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Let $\lambda$ be a Ferrers diagram corresponding to some integer partition of $k$. We number the rows and the columns, so that the j'th leftmost box in the i'th upmost row is denoted as $(i,j)$. Let $n$ be the largest number, such that the box $(n,n)$ is part of the diagram.

For each box $(i,j)\in \{1,\dots,n\}^2$ let $\ell(i,j)$ be the lowest box in the $j$'th column of $\lambda$, and let $r(i,j)$ be the rightmost box in the $i$'th row of $\lambda$. Note that $\ell(i,j)$ and/or $r(i,j)$ might be $(i,j)$ itself.

We think about the diagram as a grid of vertices, such that the $(i,j)$ vertex is connected to $(i-1,j)$ and $(i,j+1)$ with directed edges. We define $M\in \mathbb{R}^{n\times n}$ such that $M_{i,j}$ is the number of directed paths from $\ell(i,j)$ to $r(i,j)$. Namely, the number of "walks" in which every step is either one move upward or one move to the right. Note that we thus get a square matrix with positive integer entries.

Prove that for any $\lambda$ we have $\det(M)=1$.

Here is an example of a Ferrers diagram $\lambda$ in which $M$ is $3\times3$, along with the corresponding numbers $M_{i,j}$ we put in each box $(i,j) \in \{1,\dots,n\}^2$ as defined above.

$ \begin{align} 9&&3&&1&&☐ \\ 5&&2&&1&& \\ 1&&1&&1&& \\ ☐&&☐&&&& \\ ☐&&&&&& \\ \end{align} $ (See: https://i.stack.imgur.com/9RaP4.png)

I tried to prove it using induction. I tried to show that if you make the following row operation, you eventually get a triangular matrix with 1's on the diagonal. $$ \textrm{for $i=n,n-1,\dots,1$ do:}\\ \textrm{for $k=i-1,i,\dots,1$ do:}\\ R_{k} \longleftarrow R_{k}-M_{k,i}\cdot R_{i} $$ But it didn't go well.

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  • $\begingroup$ I think there's a typo in your matrix, which has determinant 0. The bottom row should be 2 1 1 rather than 1 1 1; the resulting matrix has determinant 1. $\endgroup$ Aug 1, 2020 at 14:12

2 Answers 2

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Here is an observation, which I think gives helpful progress towards a solution. Consider how the matrix for $\lambda$ relates to the matrix for $\lambda'$, where $\lambda'$ is obtained by removing a corner square of $\lambda$ which is not in $M$.

In your example, if you remove the lowest square of the Ferrer's diagram, then it turns out none of the numbers change. More interestingly, consider removing the rightmost square in the second row from the bottom, and computing the new matrix $M'$. The result is

6 3 1 ☐ ☐
3 2 1
1 1 1
☐
☐

Now, how does this new matrix $M'$ relate to the old matrix $M$? Note the $M$' can be obtained from $M$ by a single elementary column operation, namely, subtracting the second column in $M$ from the first. In general, $M'$ will be obtained by $M$ by several row or column operations. Essentially, this is because deleting a box from $\lambda$ removes certain paths, all of which corresponded to paths in a different column. Since these column operations do not change the determinant, $\det M=\det M'$, allowing you to conclude $\det M=1$ by induction on the number of boxes in $\lambda$.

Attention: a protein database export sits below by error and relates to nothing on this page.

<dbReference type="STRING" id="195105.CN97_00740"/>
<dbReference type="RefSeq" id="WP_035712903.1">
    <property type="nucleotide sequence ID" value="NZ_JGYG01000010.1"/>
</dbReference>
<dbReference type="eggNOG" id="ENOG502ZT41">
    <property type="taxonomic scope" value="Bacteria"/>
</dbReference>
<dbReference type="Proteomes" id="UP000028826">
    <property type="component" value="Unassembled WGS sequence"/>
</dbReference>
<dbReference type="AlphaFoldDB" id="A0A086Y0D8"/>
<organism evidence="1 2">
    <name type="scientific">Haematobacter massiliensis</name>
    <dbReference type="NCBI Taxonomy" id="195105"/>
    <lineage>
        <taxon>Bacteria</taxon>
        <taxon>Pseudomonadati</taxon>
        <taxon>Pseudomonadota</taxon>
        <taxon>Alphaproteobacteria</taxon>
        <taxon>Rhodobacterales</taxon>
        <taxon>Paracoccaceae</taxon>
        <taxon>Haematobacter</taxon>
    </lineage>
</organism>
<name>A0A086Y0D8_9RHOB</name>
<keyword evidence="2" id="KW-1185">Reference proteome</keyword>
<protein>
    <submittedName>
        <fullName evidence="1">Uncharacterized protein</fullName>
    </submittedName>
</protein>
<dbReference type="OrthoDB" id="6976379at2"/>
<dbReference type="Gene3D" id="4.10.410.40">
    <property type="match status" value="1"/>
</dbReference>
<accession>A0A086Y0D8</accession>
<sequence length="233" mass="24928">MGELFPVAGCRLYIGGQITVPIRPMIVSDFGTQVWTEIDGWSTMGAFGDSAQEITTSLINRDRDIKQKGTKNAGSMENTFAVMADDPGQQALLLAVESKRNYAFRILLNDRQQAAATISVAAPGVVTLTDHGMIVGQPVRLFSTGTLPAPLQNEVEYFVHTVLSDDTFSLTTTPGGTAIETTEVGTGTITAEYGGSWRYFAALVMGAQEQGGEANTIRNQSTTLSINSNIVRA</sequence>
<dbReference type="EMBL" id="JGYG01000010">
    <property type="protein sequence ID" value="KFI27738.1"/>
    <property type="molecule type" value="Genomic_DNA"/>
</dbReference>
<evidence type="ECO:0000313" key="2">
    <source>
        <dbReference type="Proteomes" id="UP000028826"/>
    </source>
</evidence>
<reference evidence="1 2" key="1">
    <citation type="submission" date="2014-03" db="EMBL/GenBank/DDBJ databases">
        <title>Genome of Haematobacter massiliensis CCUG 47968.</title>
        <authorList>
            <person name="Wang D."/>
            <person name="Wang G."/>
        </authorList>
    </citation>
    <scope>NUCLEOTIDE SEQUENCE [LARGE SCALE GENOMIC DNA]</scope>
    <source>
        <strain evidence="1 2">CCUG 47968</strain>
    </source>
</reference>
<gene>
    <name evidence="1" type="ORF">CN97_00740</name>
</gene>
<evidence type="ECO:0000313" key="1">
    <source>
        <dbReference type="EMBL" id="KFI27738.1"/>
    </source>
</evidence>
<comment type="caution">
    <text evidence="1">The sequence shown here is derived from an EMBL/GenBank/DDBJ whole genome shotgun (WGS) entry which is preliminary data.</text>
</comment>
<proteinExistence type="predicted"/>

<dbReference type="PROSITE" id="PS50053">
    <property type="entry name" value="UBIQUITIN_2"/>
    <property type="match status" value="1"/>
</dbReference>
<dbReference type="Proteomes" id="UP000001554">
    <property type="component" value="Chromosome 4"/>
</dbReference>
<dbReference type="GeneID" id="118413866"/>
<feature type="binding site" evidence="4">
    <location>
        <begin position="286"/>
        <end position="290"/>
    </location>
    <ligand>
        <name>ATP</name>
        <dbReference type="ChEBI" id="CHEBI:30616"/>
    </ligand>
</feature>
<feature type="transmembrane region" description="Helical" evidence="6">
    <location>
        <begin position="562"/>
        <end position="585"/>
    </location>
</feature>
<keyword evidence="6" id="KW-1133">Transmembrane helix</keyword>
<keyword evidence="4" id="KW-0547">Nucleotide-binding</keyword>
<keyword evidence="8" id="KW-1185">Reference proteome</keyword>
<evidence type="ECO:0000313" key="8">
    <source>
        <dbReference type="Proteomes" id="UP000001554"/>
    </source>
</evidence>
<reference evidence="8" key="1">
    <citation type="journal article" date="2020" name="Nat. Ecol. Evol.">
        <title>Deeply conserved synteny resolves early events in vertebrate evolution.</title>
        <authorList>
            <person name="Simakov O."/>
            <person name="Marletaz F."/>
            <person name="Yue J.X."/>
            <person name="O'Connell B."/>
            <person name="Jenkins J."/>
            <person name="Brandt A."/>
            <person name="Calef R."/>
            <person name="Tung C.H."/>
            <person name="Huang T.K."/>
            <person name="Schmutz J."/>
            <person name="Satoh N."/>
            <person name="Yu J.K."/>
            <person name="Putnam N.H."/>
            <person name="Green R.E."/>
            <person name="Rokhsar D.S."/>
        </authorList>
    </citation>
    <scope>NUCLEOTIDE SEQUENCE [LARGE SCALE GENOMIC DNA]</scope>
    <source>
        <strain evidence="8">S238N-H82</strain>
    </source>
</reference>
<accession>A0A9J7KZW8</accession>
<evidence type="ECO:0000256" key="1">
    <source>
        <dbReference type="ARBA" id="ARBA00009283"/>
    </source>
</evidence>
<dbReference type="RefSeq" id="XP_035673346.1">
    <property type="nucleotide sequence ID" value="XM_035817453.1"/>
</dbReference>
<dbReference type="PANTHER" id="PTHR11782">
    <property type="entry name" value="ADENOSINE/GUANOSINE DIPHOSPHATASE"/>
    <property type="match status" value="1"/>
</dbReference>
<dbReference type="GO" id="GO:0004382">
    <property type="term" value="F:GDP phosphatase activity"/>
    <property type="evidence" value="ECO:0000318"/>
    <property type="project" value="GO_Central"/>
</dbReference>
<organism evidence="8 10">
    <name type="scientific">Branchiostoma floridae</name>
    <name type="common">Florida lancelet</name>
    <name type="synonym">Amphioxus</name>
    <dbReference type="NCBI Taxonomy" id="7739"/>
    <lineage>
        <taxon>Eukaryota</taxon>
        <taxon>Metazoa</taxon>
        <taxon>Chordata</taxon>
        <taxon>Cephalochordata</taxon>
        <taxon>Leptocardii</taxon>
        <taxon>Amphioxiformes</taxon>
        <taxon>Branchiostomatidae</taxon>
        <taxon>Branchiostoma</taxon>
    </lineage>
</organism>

You might have to adjust this argument a little bit when $\lambda$ is a square, so that there are no boxes outside of $M$ to remove, but here you can probably directly prove $\det M=1$, since there is a simple formula for the entries of $M$.

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  • $\begingroup$ Consider the simple case, where $\lambda$ has n rows of length n. Namely, $M$ covers all the boxes of $\lambda$. It is easy to prove $M_{i,j}=\binom{2n-i-j}{n-j}$, but how can you prove $det(M)=1$? Can it be shown using Gessel-Viennot Theorem? $\endgroup$
    – Ido
    Jun 20, 2020 at 8:11
  • $\begingroup$ @Ido Letting $M_n$ be that matrix when lambada is an $n×n$ square, you can use row operations to reduce $M_n$ so that it’s upper left $(n-1)×(n-1)$ submatrix is $M_{n-1}$, the proceed by induction. $\endgroup$ Jun 20, 2020 at 18:00
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I believe your problem is solved by a direct application of the Gessel-Viennot lemma. Also, one bit of terminology: The box $\{1, \ldots, n\}^2$ that you describe is known as the Durfee square of a partition.

Using your up & right directions, you can make the Young diagram a directed acyclic graph, so Geseel-Viennot applies. The $M_{ij}$ entry records paths from $\ell(i,j)$ to $r(i,j)$, i.e., from the bottom of the $j$th column to the rightmost box of the $i$th row. As an aside, the permanent of $M$ gives the number of $n$-tuples of paths from the collection of bottom boxes to the collection of rightmost boxes.

The determinant of $M$ gives the number of nonintersecting $n$-tuples of paths from the collection of bottom boxes to the collection of rightmost boxes. But there's only one such $n$-tuple: the hooks down the diagonal of the Durfee square. That is, the paths from the bottom of each $i$th column up to the position $(i,i)$ box and right to the end of the $i$th row. So $\det(M)=1$.

(To me, using the matrix entries as labels of boxes in the Durfee square of the Young diagram is a little bit of a red herring. Looking at the figure, I wonder about the unfilled boxes. The size of the Durfee square matters because there is only "room" for $n$ nonintersecting paths from sources below the diagonal to sinks right of the diagonal.)

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